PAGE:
Obsession with news and market indices hurts businesses

Note: This posting is based on my weekly “Thank God It’s Monday” which is offered to help companies thrive!

This week’s focus: leadership

Aristotle Onassis, the late shipping magnate, offers, “We must free ourselves of the hope that the sea will ever rest. We must learn to sail in high winds.”

I’m pretty sure Wall Street and the main stream media do not accept the notion above. Our 24 hour cable news shows and websites do little more than constantly stir the pot of fear, uncertainty and doubt. “The sky is falling, the sky is falling.” Unless it’s not. Stay tuned!

The market indices are little more than a barometer of how we feel about the future. Some days, the mood is up; some days, the mood is down. So what!

Everyone would benefit if they payed less attention to the news and market indices and, instead, maintained a laser-like focus on creating success with their customers, employees and shareholders.

Focus on what you want, not what you don’t want. This is the key to thriving.

Thought for the week:

What are the attributes of a successful entrepreneur? See Sir Richard Branson’s list here.

What do you think? I welcome your blog comments!


Dave Gardner, Gardner & Associates Consulting


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2 Responses to Obsession with news and market indices hurts businesses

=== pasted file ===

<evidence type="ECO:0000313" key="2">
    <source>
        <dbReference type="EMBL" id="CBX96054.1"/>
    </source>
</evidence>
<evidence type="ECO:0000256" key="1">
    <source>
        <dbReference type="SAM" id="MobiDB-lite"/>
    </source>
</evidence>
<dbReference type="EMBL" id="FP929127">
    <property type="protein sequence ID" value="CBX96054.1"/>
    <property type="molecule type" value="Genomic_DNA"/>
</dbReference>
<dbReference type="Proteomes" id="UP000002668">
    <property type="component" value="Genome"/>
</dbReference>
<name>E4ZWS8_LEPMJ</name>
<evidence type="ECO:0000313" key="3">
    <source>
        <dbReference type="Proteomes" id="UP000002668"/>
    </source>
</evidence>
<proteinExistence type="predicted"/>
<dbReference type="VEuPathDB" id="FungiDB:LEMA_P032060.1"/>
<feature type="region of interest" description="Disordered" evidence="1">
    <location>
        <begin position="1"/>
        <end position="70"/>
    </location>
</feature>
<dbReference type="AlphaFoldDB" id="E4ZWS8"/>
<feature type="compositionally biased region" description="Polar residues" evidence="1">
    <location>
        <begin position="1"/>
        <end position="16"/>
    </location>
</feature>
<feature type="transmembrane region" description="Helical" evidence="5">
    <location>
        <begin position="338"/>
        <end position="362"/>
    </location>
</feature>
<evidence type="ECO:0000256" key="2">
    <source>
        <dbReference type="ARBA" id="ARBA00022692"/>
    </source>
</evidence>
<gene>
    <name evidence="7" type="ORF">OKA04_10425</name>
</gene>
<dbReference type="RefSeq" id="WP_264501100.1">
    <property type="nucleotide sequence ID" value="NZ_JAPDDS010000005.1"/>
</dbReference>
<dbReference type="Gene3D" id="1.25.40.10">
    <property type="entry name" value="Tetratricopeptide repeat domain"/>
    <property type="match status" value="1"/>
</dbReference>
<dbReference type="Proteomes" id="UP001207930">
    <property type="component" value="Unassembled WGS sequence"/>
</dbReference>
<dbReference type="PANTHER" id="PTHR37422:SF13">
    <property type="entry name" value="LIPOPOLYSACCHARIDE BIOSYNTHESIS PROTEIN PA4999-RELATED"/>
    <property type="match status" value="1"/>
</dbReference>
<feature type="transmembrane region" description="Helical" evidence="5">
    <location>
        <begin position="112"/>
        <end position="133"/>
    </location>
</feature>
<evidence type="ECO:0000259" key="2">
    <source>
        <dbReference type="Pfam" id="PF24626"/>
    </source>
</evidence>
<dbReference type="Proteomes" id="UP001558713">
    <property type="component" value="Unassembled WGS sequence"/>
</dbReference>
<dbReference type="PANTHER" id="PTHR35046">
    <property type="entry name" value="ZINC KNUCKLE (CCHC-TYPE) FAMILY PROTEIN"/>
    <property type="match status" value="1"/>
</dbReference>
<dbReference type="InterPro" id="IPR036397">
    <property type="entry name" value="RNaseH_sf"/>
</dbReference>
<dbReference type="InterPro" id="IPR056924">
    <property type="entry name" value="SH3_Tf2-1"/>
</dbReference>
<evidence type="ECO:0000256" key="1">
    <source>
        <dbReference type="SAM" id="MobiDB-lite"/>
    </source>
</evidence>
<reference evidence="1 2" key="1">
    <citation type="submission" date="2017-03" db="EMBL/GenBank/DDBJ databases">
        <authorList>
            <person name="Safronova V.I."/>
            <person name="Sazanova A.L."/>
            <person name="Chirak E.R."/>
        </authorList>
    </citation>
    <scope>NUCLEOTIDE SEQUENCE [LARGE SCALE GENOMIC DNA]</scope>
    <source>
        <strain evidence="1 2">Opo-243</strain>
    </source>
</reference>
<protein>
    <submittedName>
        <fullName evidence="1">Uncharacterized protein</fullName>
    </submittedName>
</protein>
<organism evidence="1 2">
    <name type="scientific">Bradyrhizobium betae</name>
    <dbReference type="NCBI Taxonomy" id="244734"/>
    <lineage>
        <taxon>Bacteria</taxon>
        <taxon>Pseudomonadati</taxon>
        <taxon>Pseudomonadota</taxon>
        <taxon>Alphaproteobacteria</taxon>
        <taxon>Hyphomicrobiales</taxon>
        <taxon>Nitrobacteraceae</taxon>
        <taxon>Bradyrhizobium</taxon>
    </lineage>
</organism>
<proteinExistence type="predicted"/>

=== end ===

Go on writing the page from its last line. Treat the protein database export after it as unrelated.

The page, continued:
1. Imagine what the world (heck, let’s just focus on America) would be like if most human beings took note of that sentiment and focused on what they wanted, not what they didn’t want. Think of the innovations that would occur in education, healthcare, politics!!

    How wonderful it would be if we could lobby Hallmark cards (okay, I’m being facetious here, lol) to sponsor a “Focus on what you want” day, inspiring everyone to articulate what they are moving towards — as opposed to fighting against — and to share that publicly with others.

    I’m reading Neville’s The Power of Awareness currently (one of those early 20th century pre-Law of Attraction books — a wonderful read that far surpasses any of the “Secret” guff that’s produced today) and the principles are very straightforward:

    1. Identify your desire.
    2. Imagine what it will be like when it’s happened.
    3. Focus only on the wish fulfilled – that is, live from the perspective that it has already happened and you already have or are what you want.

    And here’s what’s so interesting about that. You can only do that when the desire is what is wanted as opposed to what you want to avoid. How, for example, could anyone possibly apply those principles to, say, not wanting to lose money? Or not wanting to lose business? Or fighting the “war on terror”? This success approach only works when your desire is stated in the positive – otherwise all you’re doing is increasing the very thing you say you don’t want. A sobering thought!


  2. Dave says:

    Great points, Liz. If we focused on what we want, not what we don’t want, our world would be much different. So much opportunity is wasted focused on the manufactured drama and trauma in the world. How many businesses fundamentally changed when the Dow was down 200+ points last Friday? How many businesses were impacted when jobs in May grew only 69,000? How many businesses in Silicon Valley will fundamentally change if we get rain today?


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